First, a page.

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Curr Gastroenterol Rep. 2012 Dec;14(6):467-72. doi: 10.1007/s11894-012-0289-x.

Management of gastric carcinoids (neuroendocrine neoplasms).

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  • 1Department of Surgery, Yale University School of Medicine, PO Box 208602, New Haven, CT, USA. mark.kidd@yale.edu

Abstract

Gastric neuroendocrine neoplasms of the stomach can be divided into the usually well-differentiated, hypergastrinemia-dependent type I and II lesions and the more aggressively behaving gastrin-independent type III lesions. Mainly due to better diagnostics and awareness of this tumor, the observed incidence has increased more than tenfold over the last 30 years. Small (<15-20 mm) localized type I and II lesions that are slowly proliferating (Ki67<2%) can usually be managed conservatively with endoscopic surveillance. Reducing hypergastrinemia by surgical removal of an underlying gastrinoma is important in inhibiting growth and induce reduction of type II lesions, while the specific gastrin receptor antagonist YF476 or gastrin antibodies may become useful for both type I and II lesions. Infiltrating and metastasized tumors and type III lesions require a more aggressive approach with surgical resection and consideration of modalities such as somatostatin analogs, cytotoxics, and peptide receptor targeted treatment.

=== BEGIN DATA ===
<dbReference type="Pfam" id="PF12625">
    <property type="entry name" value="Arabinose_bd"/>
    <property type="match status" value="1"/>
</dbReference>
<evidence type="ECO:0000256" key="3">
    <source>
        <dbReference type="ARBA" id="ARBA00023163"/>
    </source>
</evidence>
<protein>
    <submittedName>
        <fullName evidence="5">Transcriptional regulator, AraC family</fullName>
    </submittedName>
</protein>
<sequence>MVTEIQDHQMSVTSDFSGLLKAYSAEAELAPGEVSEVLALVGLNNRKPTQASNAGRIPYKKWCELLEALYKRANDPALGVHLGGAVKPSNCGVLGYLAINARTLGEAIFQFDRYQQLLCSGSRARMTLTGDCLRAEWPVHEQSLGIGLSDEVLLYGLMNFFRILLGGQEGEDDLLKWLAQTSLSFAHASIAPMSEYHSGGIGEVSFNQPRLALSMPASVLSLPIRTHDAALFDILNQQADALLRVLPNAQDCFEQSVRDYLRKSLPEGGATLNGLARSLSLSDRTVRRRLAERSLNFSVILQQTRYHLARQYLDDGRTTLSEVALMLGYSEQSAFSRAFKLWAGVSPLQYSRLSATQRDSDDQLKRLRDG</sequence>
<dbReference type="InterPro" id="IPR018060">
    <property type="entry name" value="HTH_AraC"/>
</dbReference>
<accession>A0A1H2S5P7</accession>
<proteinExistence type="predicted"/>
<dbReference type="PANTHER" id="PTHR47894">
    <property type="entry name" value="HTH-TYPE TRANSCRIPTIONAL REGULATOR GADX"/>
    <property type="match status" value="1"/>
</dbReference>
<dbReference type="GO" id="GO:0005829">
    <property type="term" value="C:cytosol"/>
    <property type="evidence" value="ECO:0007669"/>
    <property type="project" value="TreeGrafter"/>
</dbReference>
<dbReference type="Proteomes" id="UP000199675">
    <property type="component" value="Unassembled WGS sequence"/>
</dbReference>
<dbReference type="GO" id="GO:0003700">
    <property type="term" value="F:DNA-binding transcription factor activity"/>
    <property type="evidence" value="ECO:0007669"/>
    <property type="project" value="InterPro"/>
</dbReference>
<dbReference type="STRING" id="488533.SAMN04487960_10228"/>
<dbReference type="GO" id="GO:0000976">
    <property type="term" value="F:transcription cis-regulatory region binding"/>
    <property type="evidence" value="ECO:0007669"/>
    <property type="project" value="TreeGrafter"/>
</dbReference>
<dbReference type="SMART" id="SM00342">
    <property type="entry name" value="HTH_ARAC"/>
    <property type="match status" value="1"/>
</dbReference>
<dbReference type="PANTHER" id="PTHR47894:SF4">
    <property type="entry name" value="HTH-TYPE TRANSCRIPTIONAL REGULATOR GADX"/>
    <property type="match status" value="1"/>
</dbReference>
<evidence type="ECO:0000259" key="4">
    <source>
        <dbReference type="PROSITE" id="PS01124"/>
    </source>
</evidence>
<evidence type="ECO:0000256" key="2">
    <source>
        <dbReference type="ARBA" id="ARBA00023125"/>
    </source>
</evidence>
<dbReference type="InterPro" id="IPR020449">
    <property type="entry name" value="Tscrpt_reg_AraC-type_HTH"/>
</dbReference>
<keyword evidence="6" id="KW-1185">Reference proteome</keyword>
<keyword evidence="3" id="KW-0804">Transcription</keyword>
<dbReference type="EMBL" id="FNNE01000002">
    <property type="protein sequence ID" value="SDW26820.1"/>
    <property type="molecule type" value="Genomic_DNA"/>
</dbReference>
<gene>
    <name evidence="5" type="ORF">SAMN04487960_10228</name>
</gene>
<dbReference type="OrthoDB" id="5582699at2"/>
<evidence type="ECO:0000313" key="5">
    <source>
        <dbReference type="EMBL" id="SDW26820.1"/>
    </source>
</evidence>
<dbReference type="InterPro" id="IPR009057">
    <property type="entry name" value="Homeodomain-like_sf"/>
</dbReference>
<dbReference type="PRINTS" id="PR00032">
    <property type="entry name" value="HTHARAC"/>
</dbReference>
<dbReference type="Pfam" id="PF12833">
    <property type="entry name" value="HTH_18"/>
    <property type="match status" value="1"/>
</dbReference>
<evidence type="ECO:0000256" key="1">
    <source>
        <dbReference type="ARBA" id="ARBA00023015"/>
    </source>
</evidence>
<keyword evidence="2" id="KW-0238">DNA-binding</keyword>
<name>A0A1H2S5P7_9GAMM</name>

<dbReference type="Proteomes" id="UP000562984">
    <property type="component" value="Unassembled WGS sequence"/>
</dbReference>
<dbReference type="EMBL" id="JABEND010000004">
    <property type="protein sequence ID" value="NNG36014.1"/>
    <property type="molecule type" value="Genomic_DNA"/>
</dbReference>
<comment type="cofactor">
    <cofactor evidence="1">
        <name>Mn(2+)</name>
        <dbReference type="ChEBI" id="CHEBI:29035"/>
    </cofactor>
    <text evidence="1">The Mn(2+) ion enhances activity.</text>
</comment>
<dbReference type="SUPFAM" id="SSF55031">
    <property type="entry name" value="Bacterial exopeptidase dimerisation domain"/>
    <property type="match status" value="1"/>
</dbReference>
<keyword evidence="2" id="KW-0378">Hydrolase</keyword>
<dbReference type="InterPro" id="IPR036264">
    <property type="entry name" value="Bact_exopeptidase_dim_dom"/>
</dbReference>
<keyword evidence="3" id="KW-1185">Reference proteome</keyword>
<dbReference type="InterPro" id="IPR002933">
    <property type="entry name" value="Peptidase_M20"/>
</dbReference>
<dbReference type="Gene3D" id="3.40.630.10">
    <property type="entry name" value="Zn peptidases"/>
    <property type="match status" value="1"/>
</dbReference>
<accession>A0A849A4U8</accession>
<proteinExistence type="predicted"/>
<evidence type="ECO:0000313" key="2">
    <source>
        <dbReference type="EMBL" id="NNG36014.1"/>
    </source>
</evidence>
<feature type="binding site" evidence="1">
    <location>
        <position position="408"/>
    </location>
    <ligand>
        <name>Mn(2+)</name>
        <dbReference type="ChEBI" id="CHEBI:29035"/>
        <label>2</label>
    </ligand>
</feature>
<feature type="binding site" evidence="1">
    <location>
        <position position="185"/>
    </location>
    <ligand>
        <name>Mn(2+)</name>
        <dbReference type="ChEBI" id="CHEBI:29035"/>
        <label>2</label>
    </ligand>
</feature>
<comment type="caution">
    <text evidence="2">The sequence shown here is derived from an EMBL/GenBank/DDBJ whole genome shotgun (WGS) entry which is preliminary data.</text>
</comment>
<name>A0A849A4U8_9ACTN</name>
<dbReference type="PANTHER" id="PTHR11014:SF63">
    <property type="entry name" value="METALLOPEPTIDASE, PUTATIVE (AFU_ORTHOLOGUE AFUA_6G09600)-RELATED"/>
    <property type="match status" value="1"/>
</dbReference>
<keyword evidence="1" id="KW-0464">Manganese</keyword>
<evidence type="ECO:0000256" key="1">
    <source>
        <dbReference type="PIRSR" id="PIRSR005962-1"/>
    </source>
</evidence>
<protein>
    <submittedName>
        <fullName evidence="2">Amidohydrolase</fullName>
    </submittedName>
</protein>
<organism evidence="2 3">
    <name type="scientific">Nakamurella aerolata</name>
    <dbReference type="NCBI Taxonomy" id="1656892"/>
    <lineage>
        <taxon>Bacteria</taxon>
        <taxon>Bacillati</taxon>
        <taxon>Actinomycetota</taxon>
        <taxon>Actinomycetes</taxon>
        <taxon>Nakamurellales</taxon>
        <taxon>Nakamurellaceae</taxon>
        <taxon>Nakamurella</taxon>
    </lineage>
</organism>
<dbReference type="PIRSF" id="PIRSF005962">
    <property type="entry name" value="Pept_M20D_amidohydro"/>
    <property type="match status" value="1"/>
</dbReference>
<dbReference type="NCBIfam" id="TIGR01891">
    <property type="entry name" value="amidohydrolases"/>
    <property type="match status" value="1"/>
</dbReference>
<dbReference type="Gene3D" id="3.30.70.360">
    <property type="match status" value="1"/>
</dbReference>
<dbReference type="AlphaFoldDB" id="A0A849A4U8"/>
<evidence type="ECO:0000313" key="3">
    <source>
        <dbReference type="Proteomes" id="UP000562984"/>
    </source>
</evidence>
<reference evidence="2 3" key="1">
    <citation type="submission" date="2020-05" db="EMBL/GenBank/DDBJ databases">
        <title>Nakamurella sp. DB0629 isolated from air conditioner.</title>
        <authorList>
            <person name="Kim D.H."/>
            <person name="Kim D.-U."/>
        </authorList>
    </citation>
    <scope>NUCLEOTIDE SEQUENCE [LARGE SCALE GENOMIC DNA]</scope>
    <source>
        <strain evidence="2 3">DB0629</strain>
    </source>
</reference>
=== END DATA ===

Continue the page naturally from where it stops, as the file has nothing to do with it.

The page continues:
PMID:
22976575
[PubMed - indexed for MEDLINE]
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